Thursday, May 17, 2007
Have I relieved myself on his provisions?
After Cormac McCarthy's dire post-apocalyptic The Road, I needed a more optimistic and silly post-apocalyptic read. Tatyana Tostaya's The Slynx fit the bill.
Centuries after The Blast, life in Russia is hard. Peasants struggle to eek out a living catching mice for food. The great ruler Fyodor Kuzmich employs some of them in the copying of books, which he claims to have written. The few remaining Oldeners--who became mysteriously immortal upon surviving The Blast--know better, however. There are a variety of mutants with a variety of Consequences. Some breathe fire (which no one knows how to make), some have extra limbs, some have tails, some exhibit strange growths. But there is rusht to smoke, rusht beer to drink, and mice stew to keep one going through the harsh winters. A mysterious catlike monster meows pitiably from the woods at night, and everybody fears the Slynx will get them and drain their souls.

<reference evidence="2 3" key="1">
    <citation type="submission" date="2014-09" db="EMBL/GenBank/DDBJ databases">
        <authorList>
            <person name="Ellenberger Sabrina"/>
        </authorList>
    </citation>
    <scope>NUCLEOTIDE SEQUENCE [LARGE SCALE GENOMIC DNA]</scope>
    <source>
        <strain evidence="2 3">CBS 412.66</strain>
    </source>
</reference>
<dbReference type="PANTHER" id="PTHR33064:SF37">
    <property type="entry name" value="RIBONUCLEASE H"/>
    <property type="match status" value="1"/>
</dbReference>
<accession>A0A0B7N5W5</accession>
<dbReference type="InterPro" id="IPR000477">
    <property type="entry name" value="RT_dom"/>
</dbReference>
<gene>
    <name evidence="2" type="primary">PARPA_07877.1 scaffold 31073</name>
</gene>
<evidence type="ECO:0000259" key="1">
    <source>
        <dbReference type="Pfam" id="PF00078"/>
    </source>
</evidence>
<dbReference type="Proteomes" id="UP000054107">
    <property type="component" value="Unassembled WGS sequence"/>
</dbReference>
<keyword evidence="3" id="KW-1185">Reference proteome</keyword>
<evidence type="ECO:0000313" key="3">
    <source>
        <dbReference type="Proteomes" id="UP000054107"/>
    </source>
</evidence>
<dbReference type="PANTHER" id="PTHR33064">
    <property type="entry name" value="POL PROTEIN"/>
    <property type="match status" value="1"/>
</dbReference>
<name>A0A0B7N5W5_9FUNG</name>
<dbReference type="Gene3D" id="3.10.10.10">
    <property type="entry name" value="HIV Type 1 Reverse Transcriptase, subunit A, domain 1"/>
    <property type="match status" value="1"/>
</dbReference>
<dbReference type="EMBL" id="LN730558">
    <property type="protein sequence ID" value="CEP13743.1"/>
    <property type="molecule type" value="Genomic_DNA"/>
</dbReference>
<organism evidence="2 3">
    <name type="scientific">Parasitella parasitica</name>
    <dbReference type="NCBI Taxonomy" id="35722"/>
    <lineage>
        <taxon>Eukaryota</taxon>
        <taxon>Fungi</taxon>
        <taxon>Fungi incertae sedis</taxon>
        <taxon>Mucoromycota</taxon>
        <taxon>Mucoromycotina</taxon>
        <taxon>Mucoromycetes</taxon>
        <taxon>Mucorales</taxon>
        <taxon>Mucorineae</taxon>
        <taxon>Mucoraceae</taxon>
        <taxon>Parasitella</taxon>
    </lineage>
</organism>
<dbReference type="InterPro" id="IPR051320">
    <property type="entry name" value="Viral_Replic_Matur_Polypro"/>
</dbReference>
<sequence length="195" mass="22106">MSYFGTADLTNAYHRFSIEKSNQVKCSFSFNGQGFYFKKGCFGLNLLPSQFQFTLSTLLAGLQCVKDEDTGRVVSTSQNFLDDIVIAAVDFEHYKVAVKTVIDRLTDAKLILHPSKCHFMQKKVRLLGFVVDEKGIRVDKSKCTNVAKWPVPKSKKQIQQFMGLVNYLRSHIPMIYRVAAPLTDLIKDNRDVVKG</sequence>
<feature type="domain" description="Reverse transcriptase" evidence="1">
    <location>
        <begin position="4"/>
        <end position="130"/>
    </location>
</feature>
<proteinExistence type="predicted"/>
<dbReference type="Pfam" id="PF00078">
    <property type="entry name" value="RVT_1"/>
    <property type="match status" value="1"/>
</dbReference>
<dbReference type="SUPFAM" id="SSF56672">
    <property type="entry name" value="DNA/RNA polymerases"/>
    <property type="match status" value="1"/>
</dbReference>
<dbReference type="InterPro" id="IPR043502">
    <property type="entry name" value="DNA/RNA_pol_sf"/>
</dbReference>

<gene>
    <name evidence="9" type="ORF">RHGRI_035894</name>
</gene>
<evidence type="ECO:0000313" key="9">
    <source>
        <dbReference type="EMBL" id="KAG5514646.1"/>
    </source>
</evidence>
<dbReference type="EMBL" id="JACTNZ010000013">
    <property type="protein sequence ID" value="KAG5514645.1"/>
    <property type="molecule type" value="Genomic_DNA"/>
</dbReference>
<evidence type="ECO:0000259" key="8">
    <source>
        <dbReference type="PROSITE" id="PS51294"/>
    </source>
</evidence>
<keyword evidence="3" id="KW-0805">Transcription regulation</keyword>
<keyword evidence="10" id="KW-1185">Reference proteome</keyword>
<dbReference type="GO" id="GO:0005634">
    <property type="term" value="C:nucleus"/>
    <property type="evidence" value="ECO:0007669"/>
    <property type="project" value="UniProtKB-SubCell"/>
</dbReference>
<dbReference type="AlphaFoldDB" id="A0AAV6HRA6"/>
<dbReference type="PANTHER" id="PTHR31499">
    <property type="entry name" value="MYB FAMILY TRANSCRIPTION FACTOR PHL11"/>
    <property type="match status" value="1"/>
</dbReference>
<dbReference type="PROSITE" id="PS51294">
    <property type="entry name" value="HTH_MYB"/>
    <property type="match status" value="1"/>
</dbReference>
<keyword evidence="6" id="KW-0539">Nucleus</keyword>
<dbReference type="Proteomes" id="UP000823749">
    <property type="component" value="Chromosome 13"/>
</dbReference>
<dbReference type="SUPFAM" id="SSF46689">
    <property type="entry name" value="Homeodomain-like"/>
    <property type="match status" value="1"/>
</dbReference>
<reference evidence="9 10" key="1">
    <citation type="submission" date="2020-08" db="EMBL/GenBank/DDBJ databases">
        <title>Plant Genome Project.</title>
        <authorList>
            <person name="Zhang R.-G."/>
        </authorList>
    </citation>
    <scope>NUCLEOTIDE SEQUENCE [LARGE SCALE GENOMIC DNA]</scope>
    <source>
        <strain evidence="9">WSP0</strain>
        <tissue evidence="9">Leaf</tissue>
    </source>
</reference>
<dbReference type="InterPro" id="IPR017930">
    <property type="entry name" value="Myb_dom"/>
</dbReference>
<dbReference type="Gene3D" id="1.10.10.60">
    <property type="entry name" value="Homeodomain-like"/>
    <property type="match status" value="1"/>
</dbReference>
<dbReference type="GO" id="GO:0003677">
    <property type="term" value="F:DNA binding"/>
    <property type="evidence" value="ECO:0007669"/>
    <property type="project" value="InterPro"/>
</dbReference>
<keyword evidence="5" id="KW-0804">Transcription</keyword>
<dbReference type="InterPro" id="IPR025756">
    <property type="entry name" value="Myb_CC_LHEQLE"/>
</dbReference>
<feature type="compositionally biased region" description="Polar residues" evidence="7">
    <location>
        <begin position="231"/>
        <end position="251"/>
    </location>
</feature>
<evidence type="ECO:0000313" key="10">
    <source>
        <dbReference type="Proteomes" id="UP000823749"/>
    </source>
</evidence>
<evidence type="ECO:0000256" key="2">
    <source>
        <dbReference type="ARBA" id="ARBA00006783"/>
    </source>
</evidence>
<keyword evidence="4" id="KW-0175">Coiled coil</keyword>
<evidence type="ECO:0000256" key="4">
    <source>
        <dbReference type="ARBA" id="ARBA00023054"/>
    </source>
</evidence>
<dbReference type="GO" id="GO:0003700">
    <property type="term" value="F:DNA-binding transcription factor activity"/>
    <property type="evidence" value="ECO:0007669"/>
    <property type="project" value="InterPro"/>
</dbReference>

Benedikt copies books for the great leader daily, but never really gets what they're for until he copies The Little Gingerbread Man and is powerfully moved. Then he marries into a rich family with a full library, and the Consequence is a new Russian revolution. Meet the new boss, same as the old: even the Apocalypse can't change Russia.
Tolstaya is Leo Tolstoy's great-grandniece, and she's written a clever novel that projects Russia's current state of dystopia centuries into the future, but with humor rather than doom and gloom. A Gogolesque fantasy worth checking out.